Law Office of John S. Palmer Attorney at Law

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1-Year Waiting Period for Divorces?

Posted Friday, March 29, 2013 by John S. Palmer

Washington currently requires a 90-day waiting period between the filing of a divorce petition and entry of a decree of dissolution. The delay is intended to create a cooling off period during which the parties have an opportunity to reconcile and fully consider the ramifications of divorce before ending the marriage.

A bill was introduced in the Washington legislature last month that would amend RCW 26.09.030 to require a full year to elapse after filing a petition for dissolution of marriage and serving it on the respondent before a decree ending the marriage could be entered. The bill, entitled the “Family Second Chances Act”, would allow a court to waive the one-year waiting period if either party has been convicted of a violent or sexual felony against the other party or a minor child, or if a court has entered a final civil protection order against either party for committing or threatening physical violence against the other party or a minor child of the party seeking the divorce.

The bill proclaims that extending the waiting period would be beneficial because divorce causes poverty, juvenile delinquency, and lower scholastic achievement among children. It would require amending the state court system’s Family Law Handbook to include information about the option of reconciliation, the potential benefits of avoiding divorce, and non-adversarial approaches to ending a marriage.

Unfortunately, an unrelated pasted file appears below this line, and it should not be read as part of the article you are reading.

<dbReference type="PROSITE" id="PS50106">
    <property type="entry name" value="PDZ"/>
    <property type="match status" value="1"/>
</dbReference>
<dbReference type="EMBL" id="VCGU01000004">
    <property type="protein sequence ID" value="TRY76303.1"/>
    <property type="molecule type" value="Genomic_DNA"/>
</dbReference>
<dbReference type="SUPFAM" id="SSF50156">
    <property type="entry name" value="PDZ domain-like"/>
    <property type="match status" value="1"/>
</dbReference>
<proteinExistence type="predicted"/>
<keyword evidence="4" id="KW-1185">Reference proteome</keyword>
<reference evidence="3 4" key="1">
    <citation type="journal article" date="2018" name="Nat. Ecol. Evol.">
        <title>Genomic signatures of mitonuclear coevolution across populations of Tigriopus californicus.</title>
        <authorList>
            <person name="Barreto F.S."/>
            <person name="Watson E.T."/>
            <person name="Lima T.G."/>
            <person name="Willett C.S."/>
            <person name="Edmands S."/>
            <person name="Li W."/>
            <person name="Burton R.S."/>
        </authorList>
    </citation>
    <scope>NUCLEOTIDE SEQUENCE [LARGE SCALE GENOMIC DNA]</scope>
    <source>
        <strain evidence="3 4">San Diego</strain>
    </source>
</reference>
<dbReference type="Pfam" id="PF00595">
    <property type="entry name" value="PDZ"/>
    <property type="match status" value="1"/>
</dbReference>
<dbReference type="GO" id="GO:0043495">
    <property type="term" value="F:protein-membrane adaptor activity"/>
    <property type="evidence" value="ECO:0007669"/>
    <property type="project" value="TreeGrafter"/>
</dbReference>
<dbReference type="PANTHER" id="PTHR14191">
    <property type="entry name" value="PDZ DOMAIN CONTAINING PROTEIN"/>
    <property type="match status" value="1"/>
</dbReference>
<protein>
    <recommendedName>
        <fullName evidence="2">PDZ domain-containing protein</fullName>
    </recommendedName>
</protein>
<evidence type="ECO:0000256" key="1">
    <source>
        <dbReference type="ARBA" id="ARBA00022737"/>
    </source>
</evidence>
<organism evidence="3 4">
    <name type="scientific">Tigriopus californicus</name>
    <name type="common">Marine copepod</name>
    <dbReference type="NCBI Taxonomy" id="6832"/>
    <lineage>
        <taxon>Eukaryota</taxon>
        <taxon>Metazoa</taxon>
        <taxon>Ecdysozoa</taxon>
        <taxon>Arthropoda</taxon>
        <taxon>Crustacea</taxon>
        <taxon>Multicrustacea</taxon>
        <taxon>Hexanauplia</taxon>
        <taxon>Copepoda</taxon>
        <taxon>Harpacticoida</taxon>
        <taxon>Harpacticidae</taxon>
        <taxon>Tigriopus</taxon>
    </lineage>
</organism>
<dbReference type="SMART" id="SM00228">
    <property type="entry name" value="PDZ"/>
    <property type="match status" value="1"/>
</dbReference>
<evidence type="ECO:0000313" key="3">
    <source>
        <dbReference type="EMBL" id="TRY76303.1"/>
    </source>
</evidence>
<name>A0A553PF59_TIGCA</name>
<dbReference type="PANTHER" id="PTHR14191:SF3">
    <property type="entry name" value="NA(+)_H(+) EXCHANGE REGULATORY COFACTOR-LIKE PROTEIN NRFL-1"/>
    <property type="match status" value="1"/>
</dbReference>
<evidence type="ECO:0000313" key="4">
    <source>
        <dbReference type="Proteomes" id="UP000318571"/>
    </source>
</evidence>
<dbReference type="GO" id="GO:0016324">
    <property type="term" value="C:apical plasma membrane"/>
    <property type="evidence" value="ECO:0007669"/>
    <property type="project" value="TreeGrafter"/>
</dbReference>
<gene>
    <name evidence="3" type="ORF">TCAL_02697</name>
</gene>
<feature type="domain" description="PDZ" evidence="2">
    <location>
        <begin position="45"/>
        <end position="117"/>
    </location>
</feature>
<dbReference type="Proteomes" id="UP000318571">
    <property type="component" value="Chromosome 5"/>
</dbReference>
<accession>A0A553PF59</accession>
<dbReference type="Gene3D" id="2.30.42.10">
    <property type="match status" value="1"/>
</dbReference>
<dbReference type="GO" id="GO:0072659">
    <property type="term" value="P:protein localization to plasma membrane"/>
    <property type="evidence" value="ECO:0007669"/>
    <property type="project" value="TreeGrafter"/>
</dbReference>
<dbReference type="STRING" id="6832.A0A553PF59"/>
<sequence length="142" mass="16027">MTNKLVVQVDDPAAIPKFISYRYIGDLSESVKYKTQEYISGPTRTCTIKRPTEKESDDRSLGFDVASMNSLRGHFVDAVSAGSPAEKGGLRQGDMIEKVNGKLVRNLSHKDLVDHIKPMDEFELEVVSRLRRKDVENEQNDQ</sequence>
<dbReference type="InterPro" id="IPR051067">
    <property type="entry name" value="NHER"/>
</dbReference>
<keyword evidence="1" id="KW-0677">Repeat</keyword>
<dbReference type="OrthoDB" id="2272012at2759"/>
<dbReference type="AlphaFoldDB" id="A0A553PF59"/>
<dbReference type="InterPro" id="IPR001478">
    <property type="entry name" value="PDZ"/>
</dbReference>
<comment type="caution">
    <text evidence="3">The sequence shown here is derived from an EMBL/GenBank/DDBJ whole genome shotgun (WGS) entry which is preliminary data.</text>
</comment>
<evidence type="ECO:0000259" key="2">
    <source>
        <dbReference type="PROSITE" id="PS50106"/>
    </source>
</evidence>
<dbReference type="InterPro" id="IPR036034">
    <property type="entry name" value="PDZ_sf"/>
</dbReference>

Opponents of the bill believe that the longer waiting period could be detrimental to children by lengthening the divorce process, rather than letting the parties move on with their lives. They also contend that the waiver provisions will not protect victims of domestic violence, because they often do not file the complaint necessary to bring criminal charges or obtain a protection order out of fear of antagonizing their abuser, and therefore the longer waiting period will only give an abuser more time and opportunity to use the legal system to further torment and control their victim.

The Senate Committee on Law and Justice held a hearing on the bill (formally known as SB 5614) on February 18. Its chances of passing appear to be unlikely.

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Law Office of John S. Palmer11911 NE 1st St, Ste. B204,Bellevue, WA 98005-3056